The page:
Talk:Electromagnetic spectrum

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same concept fgnievinski (talk) 04:45, 11 May 2022 (UTC)Reply[reply]

  • Oppose, these absolutely are not the same thing. Region, in this article, refers to the largest designation of bands of the spectrum such as X-rays. Spectral bands refers to a group of closely spaced spectral lines. The former are universal definitions and each is a continuum. The latter are specific to the material or object emitting them and are consist of a collection of discrete wavelengths. SpinningSpark 11:42, 11 May 2022 (UTC)Reply[reply]
  • Strong oppose for the same reason; these are very different concepts. I do hope that the spectral bands article gets expanded, because it's an important subject, but it's quite different from the general coverage of the EM spectrum. Mover of molehillsmove me 14:46, 26 August 2022 (UTC)Reply[reply]
Closing, given the uncontested objection and no support. Klbrain (talk) 15:54, 21 September 2022 (UTC)Reply[reply]

Shortest wavelength and Planck length[edit]

An IP tried to remove the claim that the shortest wavelength possible was related to the Planck length (and deeleted the ref which might have been referencing other parts of the para). Here is another source that make that claim;

There are many more, of varying degrees of authority on the subject. SpinningSpark 13:51, 2 October 2022 (UTC)Reply[reply]

I don't believe that this assertion has any mainstream support. You'll see that the source you linked says "The possible missing element ...", and is is essentially saying that "if we assume some speculative condition, we might find that ...". In the currently accepted theoretical framework, a hard limit to the "maximum frequency of a photon" cannot be accommodated, so such speculation includes upending essentially all currently theories, and does not fit within them. To include any such statement (and this source is evident not an authority on quantum physics) in an article without giving the context would be silly. I suggest bringing this up at WT:PHYS if you want input from more knowledgeable people. As another note, this is essentially an article about classical electromagnetism, with barely a mention of photons. —Quondum 17:32, 3 October 2022 (UTC)Reply[reply]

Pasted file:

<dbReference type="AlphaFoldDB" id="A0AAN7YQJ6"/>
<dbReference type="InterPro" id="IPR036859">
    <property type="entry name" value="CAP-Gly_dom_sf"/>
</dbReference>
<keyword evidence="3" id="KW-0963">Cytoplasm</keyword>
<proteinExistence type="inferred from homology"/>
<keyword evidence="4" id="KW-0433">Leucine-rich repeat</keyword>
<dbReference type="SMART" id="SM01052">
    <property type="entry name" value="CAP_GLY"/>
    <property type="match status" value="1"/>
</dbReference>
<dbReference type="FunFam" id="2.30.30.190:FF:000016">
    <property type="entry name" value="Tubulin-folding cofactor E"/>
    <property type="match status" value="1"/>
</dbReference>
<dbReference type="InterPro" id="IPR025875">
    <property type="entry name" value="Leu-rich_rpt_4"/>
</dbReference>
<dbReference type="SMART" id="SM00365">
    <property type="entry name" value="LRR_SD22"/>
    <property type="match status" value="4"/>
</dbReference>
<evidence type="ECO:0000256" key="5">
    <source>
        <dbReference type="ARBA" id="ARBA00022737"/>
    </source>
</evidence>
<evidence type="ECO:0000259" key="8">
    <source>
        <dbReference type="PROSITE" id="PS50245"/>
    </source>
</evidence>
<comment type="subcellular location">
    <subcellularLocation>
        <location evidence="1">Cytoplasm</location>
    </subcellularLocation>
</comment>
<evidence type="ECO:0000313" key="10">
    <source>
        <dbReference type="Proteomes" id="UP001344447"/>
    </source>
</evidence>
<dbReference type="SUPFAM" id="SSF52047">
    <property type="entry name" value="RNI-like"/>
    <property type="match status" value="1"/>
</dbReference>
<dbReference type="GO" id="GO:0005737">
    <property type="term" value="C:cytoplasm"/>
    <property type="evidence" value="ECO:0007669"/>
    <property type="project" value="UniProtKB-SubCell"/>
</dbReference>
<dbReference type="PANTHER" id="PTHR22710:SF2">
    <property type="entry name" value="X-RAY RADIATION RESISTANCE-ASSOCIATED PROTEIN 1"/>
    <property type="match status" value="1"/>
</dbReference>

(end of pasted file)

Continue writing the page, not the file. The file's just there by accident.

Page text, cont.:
An introductory text on nanotechnology (which involves things on the scale of whole molecules) won't be a good source for anything about quantum gravity. That would be like trying to learn string theory out of a textbook on molecular biology. XOR'easter (talk) 15:41, 6 October 2022 (UTC)Reply[reply]
Well put. The reliability of a source depends on context. Each source must be carefully weighed to judge whether it is reliable for the statement being made in the Wikipedia article and is an appropriate source for that content. Further, this source does not even seem to provide a reference, and so cannot be regarded as a secondary source.

EMR acronym[edit]

Electromagnetic radiation is introduced at the intro to article. In the body of article EMR is used for the concept on several places. When a novice reader is focused on a part of the body text and only skims the surroundings, EMR acronym's meaning might not be obvious, and search within page would not quickly bring full text to her or his attention.

I propose the change at first use to electromagnetic radiation (EMR)' in intro; if nobody opposes I'll do it in a day or two. Marjan Tomki SI (talk) 14:05, 23 December 2022 (UTC)Reply[reply]

Go ahead. In fact, if you can repeat the full name and acronym in the body in a few places, especially deep down in the article. Constant314 (talk) 16:55, 23 December 2022 (UTC)Reply[reply]